Bad pun on an old song.  It’s a classic though… check it out.  If Federer’s year has been rough, Maria’s has been horrendous.  She opened her season with yet another defeat at the hands of Serena – this time in the Australian Open final.  Then her season came to a crashing halt with the discovery of her failed drug test at the Australian Open.  The bad is that Sharapova is provisionally banned until a hearing that should happen this week.  The not so bad is that the substance in question, Meldonium, has proven to be a rather complex one to categorize by WADA.  It is this little sliver of hope that the Sharapova team is holding on to.  Best case scenario, we might see Maria back in time for Wimbledon.  Worst case?  We might never see her play active tennis again.  Admit it, you don’t wanna see the shriek go just yet.

6.) The tower of Tandil

He hasn’t fallen over yet and if recent indications are anything to go by, his powerful presence might be fully felt very soon.  There’s just something about Juan Martin Del Potro that makes me like him.  Out of all the tennis stars, he does come across as your regular Joe.  He’s the normal guy who can do super-normal things with a tennis racket.  He also might have been the missing x-factor in the reign of Novak the crusher.  Either way, it is good to see him back and one hopes that his wrist holds up this time.  Once he is back to peak form, I have a feeling he might have one or two more Grand Slams in him.

7.) Tale of the not so youthful

I will keep harping on this.. .dead horse until something changes.  In Australia, Milos Raonic was our darling youthful upstart.  He ran the table ragged until he hit a wall in Andy Murray, in the semifinals.  Still, as always, it was seen as a sign of bigger things to come.  Raonic has mostly been a dud since.  In the wake of his run, Dominic Thiem has been the youth of note through the spring hard court and summer clay court swings.  His biggest moment, the recent defeat of a crippled Federer, in Rome.  If you haven’t read Federer’s response to that loss, you should.  I found it quite amusing.  Despite the obvious element of hubris, I think Federer’s statements clearly underscore the feelings of the big four.  They don’t believe they have been surpassed… yet.  One good tournament every now and then is not gonna cut it.  The model is consistency in excellence.  For now, Thiem is my pick for another magical youthful ride in this year’s French Open.  We’ve had a few of them: Dimitrov at Wimbledon in 2014, Kei Nishikori at the U.S Open in 2014, Raonic at the AO in 2016… lot’s of smoke but no fire.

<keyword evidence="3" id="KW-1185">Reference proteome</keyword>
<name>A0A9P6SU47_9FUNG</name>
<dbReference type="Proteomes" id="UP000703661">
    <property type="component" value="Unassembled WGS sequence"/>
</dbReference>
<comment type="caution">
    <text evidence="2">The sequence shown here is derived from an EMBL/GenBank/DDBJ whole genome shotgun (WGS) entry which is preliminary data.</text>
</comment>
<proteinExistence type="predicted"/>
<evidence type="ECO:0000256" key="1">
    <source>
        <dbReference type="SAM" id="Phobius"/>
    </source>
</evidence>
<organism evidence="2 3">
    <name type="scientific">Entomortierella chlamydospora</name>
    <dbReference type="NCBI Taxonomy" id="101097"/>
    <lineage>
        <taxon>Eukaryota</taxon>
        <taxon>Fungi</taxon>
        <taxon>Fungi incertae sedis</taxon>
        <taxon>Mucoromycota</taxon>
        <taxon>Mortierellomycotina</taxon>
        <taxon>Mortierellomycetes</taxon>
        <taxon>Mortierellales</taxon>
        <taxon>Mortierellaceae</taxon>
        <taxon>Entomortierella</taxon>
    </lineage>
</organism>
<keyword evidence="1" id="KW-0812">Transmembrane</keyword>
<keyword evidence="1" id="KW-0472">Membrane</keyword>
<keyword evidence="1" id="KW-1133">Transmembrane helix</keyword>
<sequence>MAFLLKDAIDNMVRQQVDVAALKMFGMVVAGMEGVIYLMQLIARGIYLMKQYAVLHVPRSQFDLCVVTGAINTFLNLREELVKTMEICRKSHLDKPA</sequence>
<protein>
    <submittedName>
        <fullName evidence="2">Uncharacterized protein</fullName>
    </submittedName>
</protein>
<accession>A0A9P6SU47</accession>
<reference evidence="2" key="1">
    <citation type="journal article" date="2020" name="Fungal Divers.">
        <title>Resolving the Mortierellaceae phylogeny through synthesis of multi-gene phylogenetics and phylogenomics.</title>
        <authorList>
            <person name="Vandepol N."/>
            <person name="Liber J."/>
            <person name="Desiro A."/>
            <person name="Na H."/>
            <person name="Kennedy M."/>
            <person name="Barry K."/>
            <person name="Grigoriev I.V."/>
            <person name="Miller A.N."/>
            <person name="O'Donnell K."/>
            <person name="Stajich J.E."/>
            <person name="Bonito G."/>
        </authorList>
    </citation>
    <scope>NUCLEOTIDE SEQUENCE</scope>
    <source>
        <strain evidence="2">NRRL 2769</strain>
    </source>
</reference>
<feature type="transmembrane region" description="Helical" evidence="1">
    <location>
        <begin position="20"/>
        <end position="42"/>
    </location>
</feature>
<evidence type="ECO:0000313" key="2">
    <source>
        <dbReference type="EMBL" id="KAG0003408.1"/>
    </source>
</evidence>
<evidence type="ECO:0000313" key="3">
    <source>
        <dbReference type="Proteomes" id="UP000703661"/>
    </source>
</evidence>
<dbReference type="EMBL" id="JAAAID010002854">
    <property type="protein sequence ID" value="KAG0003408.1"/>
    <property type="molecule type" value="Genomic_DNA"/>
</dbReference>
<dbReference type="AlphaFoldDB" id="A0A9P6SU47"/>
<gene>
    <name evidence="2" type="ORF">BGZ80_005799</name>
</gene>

8.) Stop the Fear

I’d like to end this blog post on a rather serious note.  The recent spate of terrorist attacks across Europe , inhumane killings and murders in many parts of the middle east and political scandals in South America have made every sporting event from the European Grand Slams, to the Olympics, to EURO 2016, a major source of worry for world leaders, sports governing bodies, players and sports fans/lovers alike.  However, the essence of sport, the spirit of sport is in its unifying power.  The ability to showcase the extent of human capability and the beauty of the human spirit.  I enjoin all of us sports lovers to come together in a stand against fear and unnecessary bloodshed and to tell those who would rather we cower in their presence, that we will not be subdued.  No matter how much evil attempts to thrive in the world, the reason why we are human is because we can subdue it.

See you all at the French!